When is a blog too personal?

One of the great ongoing debates in the murky world of blogging is whether your weblog should be personal or professional, whether you should be revealing or private. There are, of course, many different answers and at some level the real answer is “whatever you’re comfortable with”, but I think it’s a topic worth exploration nonetheless.
First off, I think it’s useful to differentiate between a personal blog, which is probably serving as a diary or journal, and a professional blog: in the former case, there really isn’t much question because you can’t really have a personal journal if you’re not being personal and writing about your life, your experiences and your thoughts.
If you’re blogging for business, however, it’s a different story…

Business blogging is a different story because your goal is to convey a certain level of expertise, credibility and, yes, professionalism, and that can be counter to the idea of being too personal.
One solution is to use the “water cooler rule”. If a topic isn’t something you’d talk about with your supervisor hanging around the water cooler or coffee station at your office, it’s probably not appropriate for your professional blog either.
That might work pretty well for you, but I don’t think it goes far enough, because I can easily imagine chatting about the latest TV show or sporting event with colleagues and supervisors, but that doesn’t mean it’s a good fit for my business blog.
What surprises me, however, are people who have what I call a hybrid blog, where it’s somehow intermingling personal and professional information. One article might be about the relative merits of a particular new coding standard or software product and the very next is about a big fight that the blogger had with their significant other or an encounter with a hostile street person or similar.
It’s not that these experiences aren’t legitimate blog fodder, the problem is that it’s not focused. Good blogs – at least in my opinion – are those that are focused pretty tightly on a single topic, be it coding standards, real time inventory management, RFID implementation problems, or even international tariff regulations.
Imagine that you were a well-known business author and you had a blog with the intent purposes of promoting your new book, your speaking gigs, and your consulting business. Blogging about your book, about letters you receive, reviews in the media, and even your experience speaking at different events is all perfect content, continually reaffirming your expertise, credibility and status as an expert.
Now imagine that in the middle of this you pop in a note about how you were really disappointed in the latest Star Wars movie, or had a terrible experience at a local ethnic restaurant. Could be interesting reading, but unless you somehow related it to your book and area of expertise, it’s just noise, just content that’s fighting your other efforts and preventing you from reaching your goal of being widely recognized as a professional in the online world.
I have a friend who is a professional editor and writer who is also in what she calls an “alternative relationship” where she and her husband both date other people. It works for her, but when she blogged about her relationship on her professional blog, I was shocked.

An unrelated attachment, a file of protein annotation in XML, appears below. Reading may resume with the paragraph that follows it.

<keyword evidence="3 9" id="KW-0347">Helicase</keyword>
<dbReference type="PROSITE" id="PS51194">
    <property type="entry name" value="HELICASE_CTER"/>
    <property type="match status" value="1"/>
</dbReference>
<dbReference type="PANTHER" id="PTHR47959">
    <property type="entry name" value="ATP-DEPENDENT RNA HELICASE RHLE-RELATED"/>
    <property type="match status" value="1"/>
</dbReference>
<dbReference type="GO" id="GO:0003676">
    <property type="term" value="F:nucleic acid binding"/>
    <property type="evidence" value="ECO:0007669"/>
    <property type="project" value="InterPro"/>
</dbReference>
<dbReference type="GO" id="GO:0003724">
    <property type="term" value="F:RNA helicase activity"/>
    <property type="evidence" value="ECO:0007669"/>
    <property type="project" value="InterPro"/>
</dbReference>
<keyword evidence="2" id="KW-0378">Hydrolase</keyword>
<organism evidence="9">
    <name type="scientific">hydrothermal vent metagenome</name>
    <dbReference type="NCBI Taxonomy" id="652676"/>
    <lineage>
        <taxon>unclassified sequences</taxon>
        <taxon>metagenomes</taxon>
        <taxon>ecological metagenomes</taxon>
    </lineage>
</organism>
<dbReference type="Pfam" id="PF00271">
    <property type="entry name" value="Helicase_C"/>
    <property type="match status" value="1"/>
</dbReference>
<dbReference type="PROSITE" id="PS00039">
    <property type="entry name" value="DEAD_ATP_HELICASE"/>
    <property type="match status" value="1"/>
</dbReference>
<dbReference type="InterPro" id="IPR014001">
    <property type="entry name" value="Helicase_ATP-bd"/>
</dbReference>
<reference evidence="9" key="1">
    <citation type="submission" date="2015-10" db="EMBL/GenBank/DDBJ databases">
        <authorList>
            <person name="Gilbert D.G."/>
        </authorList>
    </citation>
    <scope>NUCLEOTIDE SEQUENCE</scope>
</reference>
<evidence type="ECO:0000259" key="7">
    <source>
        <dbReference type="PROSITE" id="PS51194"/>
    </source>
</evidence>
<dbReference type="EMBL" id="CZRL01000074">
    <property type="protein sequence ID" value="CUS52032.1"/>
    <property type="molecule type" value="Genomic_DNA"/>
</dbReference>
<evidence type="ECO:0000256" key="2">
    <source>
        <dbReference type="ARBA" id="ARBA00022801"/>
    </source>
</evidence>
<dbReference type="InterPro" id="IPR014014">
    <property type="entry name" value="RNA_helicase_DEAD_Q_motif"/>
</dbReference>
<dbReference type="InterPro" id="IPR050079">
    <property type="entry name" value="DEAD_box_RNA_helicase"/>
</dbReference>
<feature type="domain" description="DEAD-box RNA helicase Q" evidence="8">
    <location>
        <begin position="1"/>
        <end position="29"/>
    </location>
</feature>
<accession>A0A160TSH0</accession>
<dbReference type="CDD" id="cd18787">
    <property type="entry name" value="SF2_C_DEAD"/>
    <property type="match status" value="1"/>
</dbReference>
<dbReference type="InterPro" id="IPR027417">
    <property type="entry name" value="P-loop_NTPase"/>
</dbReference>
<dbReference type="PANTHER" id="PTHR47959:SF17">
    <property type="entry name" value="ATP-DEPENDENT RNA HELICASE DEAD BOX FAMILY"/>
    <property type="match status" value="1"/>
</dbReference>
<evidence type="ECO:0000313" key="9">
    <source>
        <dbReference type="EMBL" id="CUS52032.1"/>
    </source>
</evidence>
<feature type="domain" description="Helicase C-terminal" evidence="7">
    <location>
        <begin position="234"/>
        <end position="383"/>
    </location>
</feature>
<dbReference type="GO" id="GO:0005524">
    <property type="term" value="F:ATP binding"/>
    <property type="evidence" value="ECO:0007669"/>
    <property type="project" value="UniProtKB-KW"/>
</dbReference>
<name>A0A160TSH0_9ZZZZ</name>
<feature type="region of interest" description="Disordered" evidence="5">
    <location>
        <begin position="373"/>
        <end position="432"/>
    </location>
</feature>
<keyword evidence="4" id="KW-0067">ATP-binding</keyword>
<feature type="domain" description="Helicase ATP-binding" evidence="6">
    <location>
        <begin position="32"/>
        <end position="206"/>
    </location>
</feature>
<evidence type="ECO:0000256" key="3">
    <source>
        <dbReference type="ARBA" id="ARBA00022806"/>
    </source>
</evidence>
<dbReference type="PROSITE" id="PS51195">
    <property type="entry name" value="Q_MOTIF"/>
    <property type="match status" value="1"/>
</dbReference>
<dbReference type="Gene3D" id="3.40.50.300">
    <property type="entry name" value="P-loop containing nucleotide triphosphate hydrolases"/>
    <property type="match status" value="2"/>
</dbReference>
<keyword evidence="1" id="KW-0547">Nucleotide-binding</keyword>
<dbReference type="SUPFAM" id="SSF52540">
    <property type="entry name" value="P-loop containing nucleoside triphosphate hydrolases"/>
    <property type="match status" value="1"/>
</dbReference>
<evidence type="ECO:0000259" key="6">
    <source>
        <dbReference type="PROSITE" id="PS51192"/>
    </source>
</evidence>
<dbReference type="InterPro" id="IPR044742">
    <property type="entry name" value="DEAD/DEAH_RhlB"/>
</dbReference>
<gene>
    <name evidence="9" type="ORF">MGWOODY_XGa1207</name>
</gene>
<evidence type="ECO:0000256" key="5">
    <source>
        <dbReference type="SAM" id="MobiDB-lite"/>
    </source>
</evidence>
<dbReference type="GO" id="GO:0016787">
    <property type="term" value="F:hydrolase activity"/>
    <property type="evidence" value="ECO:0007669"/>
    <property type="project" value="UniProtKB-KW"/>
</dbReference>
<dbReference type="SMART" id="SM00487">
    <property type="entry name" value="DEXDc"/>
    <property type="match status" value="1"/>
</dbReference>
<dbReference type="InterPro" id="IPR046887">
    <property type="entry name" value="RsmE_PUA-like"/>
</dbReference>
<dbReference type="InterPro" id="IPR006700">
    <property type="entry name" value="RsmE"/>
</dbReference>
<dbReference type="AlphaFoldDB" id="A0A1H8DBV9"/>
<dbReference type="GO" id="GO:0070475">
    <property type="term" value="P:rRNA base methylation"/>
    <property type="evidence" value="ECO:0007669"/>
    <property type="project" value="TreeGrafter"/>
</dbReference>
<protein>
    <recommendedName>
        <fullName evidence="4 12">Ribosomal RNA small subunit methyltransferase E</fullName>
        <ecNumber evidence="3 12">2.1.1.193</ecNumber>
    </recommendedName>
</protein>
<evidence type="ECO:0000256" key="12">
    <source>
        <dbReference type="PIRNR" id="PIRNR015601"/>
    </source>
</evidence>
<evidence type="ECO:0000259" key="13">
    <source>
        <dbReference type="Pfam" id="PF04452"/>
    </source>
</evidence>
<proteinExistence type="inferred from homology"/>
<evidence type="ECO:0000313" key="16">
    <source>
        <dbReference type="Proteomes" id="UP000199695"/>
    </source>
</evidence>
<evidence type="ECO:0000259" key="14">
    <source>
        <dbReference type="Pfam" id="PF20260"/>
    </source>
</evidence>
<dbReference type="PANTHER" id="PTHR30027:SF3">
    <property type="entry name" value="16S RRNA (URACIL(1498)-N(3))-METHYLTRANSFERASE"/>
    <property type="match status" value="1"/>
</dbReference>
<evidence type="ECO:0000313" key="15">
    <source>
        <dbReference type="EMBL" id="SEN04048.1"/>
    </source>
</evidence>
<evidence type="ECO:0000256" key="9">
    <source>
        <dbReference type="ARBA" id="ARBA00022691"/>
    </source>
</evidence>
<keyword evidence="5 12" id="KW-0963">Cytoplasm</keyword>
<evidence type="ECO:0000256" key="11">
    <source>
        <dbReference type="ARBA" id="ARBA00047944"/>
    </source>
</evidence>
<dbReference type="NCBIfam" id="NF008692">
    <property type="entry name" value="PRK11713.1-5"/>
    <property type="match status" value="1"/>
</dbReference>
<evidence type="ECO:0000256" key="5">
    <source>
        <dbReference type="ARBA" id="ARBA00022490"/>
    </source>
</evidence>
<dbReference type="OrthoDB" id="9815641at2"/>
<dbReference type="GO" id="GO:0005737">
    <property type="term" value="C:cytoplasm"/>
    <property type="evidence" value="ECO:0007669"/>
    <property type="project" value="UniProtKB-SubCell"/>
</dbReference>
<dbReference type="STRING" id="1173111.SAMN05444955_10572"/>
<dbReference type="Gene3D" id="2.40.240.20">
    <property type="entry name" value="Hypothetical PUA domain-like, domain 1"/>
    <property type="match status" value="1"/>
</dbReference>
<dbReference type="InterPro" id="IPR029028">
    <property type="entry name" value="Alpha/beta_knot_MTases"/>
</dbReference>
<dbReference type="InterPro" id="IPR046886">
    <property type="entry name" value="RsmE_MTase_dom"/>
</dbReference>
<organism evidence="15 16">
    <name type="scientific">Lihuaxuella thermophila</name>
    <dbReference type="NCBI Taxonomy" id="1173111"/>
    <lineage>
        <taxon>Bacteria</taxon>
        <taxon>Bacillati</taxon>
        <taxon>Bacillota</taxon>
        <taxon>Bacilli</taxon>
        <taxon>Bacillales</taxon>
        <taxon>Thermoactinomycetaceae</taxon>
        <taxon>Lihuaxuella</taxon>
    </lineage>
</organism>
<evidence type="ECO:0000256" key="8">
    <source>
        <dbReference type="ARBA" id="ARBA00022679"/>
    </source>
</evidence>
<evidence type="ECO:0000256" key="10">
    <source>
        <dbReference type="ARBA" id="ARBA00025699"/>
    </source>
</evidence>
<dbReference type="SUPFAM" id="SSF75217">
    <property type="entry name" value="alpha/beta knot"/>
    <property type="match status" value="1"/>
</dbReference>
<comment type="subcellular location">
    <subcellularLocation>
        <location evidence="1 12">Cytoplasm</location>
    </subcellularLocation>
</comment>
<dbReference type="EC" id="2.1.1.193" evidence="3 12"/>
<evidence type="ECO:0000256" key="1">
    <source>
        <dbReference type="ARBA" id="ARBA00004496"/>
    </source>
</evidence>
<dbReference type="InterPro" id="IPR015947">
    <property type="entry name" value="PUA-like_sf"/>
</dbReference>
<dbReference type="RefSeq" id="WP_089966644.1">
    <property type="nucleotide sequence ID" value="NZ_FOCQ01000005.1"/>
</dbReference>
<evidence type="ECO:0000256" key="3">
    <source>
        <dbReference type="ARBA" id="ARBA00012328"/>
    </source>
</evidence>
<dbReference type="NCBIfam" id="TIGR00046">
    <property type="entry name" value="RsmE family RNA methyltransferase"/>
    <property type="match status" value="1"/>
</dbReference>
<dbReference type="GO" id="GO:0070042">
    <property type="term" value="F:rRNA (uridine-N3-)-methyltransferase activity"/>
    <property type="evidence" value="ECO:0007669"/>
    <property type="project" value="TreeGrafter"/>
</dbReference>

She said that “I’d rather just ‘out’ myself and if it turns off potential clients, I probably wouldn’t have wanted to work with them anyway.” I just don’t see it that way. When you buy a burger from the local eatery, do you want to know the politics of the owner? When you get your car tuned up at the local garage, do you even care about the religious background of the mechanic? When you receive a catalog in the mail, do you want to be confronted with the sexual orientation of the company owners?
Probably not.
So if that’s the case, why would you expose yourself and your personal life to the world at large – and your future customers – by blogging about your life rather than just your professional efforts?
Of course, there are undoubtedly people who will vehemently disagree with me, and that’s okay, because if there’s one truth about the blogosphere, it’s that nothing about blogging is cast in stone. It’s all fluid, changing and evolving on a daily basis as different people try different ways to balance personal and professional online.
Let me end with a question: how do you balance your personal and professional life in the online world? In chat rooms, on blogs, and even perhaps on your own weblog, do you talk about fights you’ve had with your partner, your religious beliefs, your political views, etc., or do you keep all that offline as best you can?
Me? Well, let’s just say I write a parenting blog but don’t even use the names of my kids. No kidding.

24 comments on “When is a blog too personal?

  1. Good post Dave — although your apostrophes are displaying as weird character sets for me in Firefox for the Mac…
    Anyway, as you know, this is a topic I’ve explored in some depth. The issue of where (or whether) to draw the line is not just about whether you devote entire postings or categories to personal or non-professional topics (such as a restaurant review), but even to whether you decide to *mention* any personal aspects of yourself and your life — especially if those tidbits might be considered at all controversial (religion, sexual orientation, political opinions, etc.) — in a blog that’s primarily professional.
    What I learned is that, at least in the case of the audience of my weblog Contentious.com, the vast majority didn’t care at all if I (or other bloggers they read mainly for professional reasons) occasionally mention or even devote occasional entire postings to personal or non-professional topics — as long as that content is made somehow relevant to the core theme of the blog, and as long as it doesn’t overwhelm more directly relevant content.
    In my 2005 survey, the majority or respondents said they don’t mind or actually like seeing some personal information offered in a business context.
    Here’s a link to my survey: http://snipurl.com/14omd